Amazon.com, Inc (AMZN) is Determined to Nab Pay-by-Selfie Patent

Amazon.com, Inc (NASDAQ:AMZN) wants to be ahead of the latest developments in the payment solutions industry. The online retail giant is determined to grab the pay-by-selfie patent, a facial recognition method to send a picture of your face to authenticate and confirm payments.

Amazon.com, Inc Wants You to Pay by Selfie

Will anyone ever dispute that Amazon tries anything possible to satisfy its customers? If the latest patent application is any hint then the obvious answer is no. Amazon tries anything possible.

Amazon.com, Inc. (NASDAQ:AMZN) Banking

According to a new patent application, picked up by the tech blog Re/code, Amazon is looking at ways to adopt facial recognition technology as part of its method of payments. The ecommerce titan revealed details that it will enable customers to send the firm a picture or a video of their face to authenticate payments, which some argue is a lot more secure than a password.

As part of the authentication process, a computer or a smartphone will “prompt the user to perform certain actions, motions, or gestures, such as a smile, blink, or tilt his or her head.” This is meant to verify that the customer is who they claim to be.

Moving forward, Amazon will want selfie authentication to be the only way to authorize a purchase. The company believes that entering a password requires customers to turn away from their friends and co-workers, which is described as being “embarrassing” and “awkward.”

The website hasn’t commented on the news.

Amazon isn’t the only one experimenting with pay-by-selfie technology. This summer, Canadian MasterCard holders will be permitted to pay for their online purchases with a selfie or a fingerprint rather than a password. They’ll just have to download an app.

Following a successful pilot project in the Netherlands, MasterCard said it is rolling out the technology in Canada, the U.S. and in various parts of Europe. The credit card giant says paying with selfies and fingerprints, also known as biometrics payments, are more secure than passwords and a lot more convenient for the consumer.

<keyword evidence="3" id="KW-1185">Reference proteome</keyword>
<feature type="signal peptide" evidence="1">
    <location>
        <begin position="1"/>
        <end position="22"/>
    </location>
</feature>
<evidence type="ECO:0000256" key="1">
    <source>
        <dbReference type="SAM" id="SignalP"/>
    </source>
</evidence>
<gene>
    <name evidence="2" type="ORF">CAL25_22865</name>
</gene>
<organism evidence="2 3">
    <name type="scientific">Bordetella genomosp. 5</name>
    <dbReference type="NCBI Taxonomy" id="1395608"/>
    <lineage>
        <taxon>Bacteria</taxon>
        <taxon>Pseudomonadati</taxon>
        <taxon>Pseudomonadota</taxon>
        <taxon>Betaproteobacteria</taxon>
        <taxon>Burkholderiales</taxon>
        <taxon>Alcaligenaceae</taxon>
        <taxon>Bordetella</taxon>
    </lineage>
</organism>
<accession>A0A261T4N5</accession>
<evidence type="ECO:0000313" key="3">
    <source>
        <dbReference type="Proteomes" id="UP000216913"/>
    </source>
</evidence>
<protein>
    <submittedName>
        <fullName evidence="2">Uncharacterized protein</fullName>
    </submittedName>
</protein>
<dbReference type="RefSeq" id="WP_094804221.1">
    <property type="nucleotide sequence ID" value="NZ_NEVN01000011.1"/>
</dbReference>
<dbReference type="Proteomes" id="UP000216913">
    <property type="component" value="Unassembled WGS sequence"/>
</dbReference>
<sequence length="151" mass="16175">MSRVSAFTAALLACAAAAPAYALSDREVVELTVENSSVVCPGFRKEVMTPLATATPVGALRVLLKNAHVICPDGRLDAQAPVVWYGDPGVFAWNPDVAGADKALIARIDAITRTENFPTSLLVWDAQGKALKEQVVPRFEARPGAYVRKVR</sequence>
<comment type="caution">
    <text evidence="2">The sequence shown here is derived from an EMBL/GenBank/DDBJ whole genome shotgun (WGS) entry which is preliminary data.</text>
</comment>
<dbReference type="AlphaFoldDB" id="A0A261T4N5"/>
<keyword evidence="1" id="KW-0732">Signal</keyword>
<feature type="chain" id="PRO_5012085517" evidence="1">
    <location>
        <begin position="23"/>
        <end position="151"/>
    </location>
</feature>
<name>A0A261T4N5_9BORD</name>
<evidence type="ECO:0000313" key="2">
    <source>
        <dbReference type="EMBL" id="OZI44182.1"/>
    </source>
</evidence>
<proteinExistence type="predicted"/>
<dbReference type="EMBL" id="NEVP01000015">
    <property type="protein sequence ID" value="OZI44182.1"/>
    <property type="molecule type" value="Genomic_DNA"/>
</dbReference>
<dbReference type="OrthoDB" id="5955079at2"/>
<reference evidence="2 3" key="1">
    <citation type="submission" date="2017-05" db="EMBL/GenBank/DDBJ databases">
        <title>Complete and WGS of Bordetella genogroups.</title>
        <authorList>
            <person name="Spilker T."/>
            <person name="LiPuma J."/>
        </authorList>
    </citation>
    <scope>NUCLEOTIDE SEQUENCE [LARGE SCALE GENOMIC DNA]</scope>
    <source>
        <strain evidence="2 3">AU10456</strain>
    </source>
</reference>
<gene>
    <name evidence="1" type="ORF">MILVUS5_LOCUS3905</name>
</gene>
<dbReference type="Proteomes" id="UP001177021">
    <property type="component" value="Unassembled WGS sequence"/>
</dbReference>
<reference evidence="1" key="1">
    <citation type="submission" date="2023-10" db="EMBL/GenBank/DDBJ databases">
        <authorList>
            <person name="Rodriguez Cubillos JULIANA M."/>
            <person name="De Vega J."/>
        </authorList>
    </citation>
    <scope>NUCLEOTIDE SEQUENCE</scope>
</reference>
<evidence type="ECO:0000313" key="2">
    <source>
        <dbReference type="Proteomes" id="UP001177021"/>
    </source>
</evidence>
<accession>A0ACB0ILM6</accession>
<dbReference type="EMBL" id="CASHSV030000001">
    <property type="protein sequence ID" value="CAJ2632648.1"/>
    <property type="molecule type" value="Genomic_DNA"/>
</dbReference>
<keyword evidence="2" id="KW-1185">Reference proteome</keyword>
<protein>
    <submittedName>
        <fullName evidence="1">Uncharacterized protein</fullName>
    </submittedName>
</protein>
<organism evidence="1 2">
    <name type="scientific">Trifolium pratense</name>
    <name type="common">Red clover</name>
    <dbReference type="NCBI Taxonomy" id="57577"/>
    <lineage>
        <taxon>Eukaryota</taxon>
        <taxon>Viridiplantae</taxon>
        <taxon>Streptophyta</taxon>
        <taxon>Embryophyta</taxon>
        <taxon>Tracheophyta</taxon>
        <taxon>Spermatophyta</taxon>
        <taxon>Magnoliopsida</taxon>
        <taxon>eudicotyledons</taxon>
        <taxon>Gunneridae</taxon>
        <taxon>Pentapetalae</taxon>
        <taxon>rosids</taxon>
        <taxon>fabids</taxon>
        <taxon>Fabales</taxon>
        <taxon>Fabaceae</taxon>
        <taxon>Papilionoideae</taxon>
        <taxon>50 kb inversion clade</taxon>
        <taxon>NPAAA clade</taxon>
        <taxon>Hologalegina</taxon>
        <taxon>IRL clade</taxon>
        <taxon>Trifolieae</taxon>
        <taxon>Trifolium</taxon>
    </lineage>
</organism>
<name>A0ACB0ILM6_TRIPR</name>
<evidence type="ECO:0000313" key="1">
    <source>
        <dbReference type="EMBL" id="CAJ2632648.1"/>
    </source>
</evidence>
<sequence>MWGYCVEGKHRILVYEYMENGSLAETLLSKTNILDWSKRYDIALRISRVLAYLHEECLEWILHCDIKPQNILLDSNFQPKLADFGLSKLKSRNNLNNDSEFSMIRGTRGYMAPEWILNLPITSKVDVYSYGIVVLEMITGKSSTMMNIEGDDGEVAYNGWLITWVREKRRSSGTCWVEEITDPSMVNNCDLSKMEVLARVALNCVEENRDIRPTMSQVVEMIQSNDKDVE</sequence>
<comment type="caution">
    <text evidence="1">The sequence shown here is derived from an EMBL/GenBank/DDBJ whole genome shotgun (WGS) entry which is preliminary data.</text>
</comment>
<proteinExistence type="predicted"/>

Is Amazon.com, Inc Facilitating the End of the Password?

Is Amazon leading the charge to kill the password or is it just one of many active participants in a quest to end the password?

There is no doubt that many tech firms and startups have begun testing out new alternatives to the password. Apps are even becoming password-free. So what exactly is the other option? Turning your smartphone into a digit key.

An array of firms and mobile apps are installing fingerprint scanners, digit key verification systems and anything else that can aid the demise of the username and password.

Some of the big banks have become so impressed with biometrics technology that they are looking to replace ATM cards. You simply walk over to an ATM and use your phone to access your bank account.

What should be noted is that killing the password isn’t being done by corporations with extra dollars to spend. They’re doing it to satisfy a demand and make the Internet and shopping experience easier and more secure.

In 2014, researcher Cormac Herley of Microsoft Corporation (NASDAQ:MSFT) released a report that showed that if the online world’s two billion users spent five seconds each day typing in passwords then that would amount to close to 1,400 many years daily. He noted that using a cost-benefit models shows users are likely to shun security advice because it requires time and effort to replace their existing passwords and replace it with a more advanced one.

Matthew Green, an assistant professor of computer science at Johns Hopkins University, made the point to the Wall Street Journal that passwords are useless.

“We know that the most popular passwords are all pretty much garbage,” said Green. “People tend to pick the less secure passwords in the largest numbers, so passwords are a bad idea from a security point of view.”

Despite his cynical view of passwords, he doesn’t think they’re going away anytime soon: “I think these things are neat ideas, but they’re too flaky right now for us to really rely on them. There are too many false negatives and false positives [regarding authentication].”

We’re coming up with many ways to pay for our coffee, clothing and can openers. Our heartbeats, veins and wrists are all soon going to be used to buy stuff. It’s just a matter of time.

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